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Previously visited Arashiyama and found this hotel is located in great place but not pricey. Therefore, I booked this hotel for my second trip to Arashiyama a month ago. I planned my route to go directly from Kansai airport to Arashiyama by last direct JR...More
A tranquil are on the outskirts of Kyoto in beautiful arashiyama. Well connected to public transport and in a quite area of Kyoto in walking distance to the bamboo forest. Nice, relaxing Japanese bath after a day of sightseeing. Please book dinner in the hotel...More
If you expect Ryokan style hospitality, they are not planned to offer that. One upside is a public bath reminds you onsen atmosphere. Breakfast is strictly served with good standard quality of ryokan but wouldn't amaze you either. If you pay more, you will get...More
We stayed only one night but the quiet and calm atmosphere and the ground level room with a view to the garden was very nice, clean, and the brds were comfortable. A nice sitting area with a table right by the large window provided a...More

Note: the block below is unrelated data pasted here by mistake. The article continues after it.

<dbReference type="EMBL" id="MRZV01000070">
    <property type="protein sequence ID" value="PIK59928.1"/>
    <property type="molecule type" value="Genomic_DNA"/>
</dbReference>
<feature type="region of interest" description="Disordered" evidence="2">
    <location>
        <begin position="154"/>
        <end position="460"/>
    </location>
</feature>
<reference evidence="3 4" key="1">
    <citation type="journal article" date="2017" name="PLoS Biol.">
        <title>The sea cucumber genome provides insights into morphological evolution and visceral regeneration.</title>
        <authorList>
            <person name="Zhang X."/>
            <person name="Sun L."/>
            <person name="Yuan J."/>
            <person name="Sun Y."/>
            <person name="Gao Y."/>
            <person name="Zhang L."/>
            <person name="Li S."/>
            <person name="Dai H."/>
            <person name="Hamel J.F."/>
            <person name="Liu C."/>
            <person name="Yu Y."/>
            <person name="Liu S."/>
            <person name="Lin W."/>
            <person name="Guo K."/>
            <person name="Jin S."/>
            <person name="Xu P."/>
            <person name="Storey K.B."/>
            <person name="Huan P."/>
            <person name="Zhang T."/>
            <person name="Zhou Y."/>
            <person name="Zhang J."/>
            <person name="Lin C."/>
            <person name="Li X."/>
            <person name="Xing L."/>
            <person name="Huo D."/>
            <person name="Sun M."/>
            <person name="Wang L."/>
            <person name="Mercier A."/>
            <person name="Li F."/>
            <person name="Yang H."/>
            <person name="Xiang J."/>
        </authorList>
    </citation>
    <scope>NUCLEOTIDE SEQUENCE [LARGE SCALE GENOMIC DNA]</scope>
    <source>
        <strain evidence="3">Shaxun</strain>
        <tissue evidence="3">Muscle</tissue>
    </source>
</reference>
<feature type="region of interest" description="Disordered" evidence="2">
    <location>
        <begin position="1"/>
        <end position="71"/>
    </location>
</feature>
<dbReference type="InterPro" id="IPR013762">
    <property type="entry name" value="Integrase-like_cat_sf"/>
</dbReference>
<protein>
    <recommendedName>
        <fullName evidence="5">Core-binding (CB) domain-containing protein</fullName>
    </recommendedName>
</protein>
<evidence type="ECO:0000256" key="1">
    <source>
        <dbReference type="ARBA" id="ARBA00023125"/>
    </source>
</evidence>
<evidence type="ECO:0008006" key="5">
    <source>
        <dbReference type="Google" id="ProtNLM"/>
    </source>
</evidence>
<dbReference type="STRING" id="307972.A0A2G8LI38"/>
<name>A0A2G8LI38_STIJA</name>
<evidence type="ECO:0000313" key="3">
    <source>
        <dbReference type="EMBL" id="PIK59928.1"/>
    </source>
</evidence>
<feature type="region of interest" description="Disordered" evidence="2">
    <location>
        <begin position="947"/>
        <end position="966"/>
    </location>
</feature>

Average hotel in a beautiful area. Room was fine, typical Japanese hotel, bed was very comfy. Loved the mattress. My number one pet peeve at hotels is a lack of good functioning wifi. This hotel has no dedicated wifi, however the city of Kyoto does,...More
Western Kyoto is home to some of the city's best eccentricities. Kyoto's Saga-Toriimoto Preserved Street takes visitors back in time to the Meiji Period, where old homes have been transformed into tea houses and eateries. Pleasure boats drift down the riverbank, under wooden bridges that beckon nature lovers to hiking trails and botanical walks. The area's famously tall bamboo groves, monkey park, and
impressive vistas during the Hanami cherry blossom viewing season mean that it is busiest in warmer months, though also gorgeous in the fall, when the mountains and hills along the banks turn multi-colored. Historic and engaging, even the rail cars in Western Kyoto seek to exemplify its traditional nature and scenic beauty. Many people, including natives, come to visit the 1,200 rakan statues at the Otagi Nenbutsuji Temple, which is still in use as a religious site.